Specialist digestive support diets are designed for dogs with digestive upsets. They are made with highly digestible ingredients, to compensate for the reduced ability to digest food, and they have increased levels of electrolytes such as potassium and sodium to compensate for those lost during vomiting or diarrhoea, so even with an upset stomach these digestive diets assure your dog will be getting the nutrients they need.
SPECIFIC Digestive Support diets also contain AuraGuard, an ingredient that supports the integrity of the gut wall by increasing the level of cell proteins involved in the formation, maintenance and structure of tight junctions It also helps to increase the production of the mucous that provides a protective lining on the gut wall.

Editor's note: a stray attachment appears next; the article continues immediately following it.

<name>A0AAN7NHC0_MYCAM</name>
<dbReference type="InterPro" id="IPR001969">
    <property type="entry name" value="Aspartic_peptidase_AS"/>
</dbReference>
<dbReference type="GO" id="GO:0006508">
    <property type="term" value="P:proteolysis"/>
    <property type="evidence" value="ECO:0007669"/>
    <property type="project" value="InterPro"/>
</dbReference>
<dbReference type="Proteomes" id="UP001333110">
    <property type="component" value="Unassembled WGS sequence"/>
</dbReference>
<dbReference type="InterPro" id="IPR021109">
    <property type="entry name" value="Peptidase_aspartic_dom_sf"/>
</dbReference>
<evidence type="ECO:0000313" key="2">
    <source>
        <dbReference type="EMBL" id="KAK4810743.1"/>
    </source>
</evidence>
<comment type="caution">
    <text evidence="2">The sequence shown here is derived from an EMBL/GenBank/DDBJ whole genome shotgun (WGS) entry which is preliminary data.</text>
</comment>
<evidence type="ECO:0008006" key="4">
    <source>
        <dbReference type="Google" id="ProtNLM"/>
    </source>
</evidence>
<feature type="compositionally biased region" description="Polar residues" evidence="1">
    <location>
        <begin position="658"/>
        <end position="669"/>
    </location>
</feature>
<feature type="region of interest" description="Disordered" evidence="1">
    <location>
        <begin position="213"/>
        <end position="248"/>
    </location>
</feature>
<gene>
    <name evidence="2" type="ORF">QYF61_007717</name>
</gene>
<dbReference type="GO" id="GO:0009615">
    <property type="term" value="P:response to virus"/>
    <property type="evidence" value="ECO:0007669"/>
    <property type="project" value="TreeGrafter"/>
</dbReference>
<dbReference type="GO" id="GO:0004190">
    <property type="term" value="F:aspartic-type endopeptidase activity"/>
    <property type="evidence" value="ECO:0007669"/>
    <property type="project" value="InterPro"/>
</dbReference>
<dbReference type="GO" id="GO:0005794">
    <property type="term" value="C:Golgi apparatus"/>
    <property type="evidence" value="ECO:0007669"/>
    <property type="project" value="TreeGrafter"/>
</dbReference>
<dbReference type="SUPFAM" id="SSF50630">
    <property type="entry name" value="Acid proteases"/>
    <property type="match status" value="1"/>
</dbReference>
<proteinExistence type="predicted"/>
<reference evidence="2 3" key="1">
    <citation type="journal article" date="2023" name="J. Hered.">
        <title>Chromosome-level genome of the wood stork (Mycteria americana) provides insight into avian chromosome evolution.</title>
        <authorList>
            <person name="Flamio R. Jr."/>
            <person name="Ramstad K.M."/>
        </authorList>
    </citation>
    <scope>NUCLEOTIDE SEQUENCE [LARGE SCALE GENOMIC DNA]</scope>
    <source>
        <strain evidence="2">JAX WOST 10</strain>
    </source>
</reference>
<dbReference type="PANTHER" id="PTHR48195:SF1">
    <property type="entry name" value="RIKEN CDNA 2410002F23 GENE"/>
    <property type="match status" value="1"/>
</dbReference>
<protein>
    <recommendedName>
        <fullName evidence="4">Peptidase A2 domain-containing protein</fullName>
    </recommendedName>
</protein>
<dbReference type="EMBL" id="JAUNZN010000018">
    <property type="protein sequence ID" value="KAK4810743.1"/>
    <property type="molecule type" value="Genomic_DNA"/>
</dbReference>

SPECIFIC’s Digestive Support diets also contain multiple ingredients to restore a balanced microbiome and bring the gut back into good health. AuraGuard and fermentable fibres (beet pulp, XOS and FOS) increase the levels of beneficial bacteria and decrease the levels of bad bacteria, promoting a more balanced and diverse gut microbiome.
Added postbiotics provide the healthy bioactive compounds produced by beneficial bacteria, supporting the immune system and supporting a balanced inflammatory response.
SPECIFIC Diets for digestive disorders
There are different SPECIFIC diets for support of digestive disorders, since the optimal type of food to help with digestive disorders will depend on the cause of the problem.
CID & CIW Digestive Support
CID-LF & CIW-LF Digestive Support Low Fat
CDD, CDW & CDD-HY Food Allergen Management
CRD-1 & CRW-1 Weight Reduction
CRD-2 Weight Control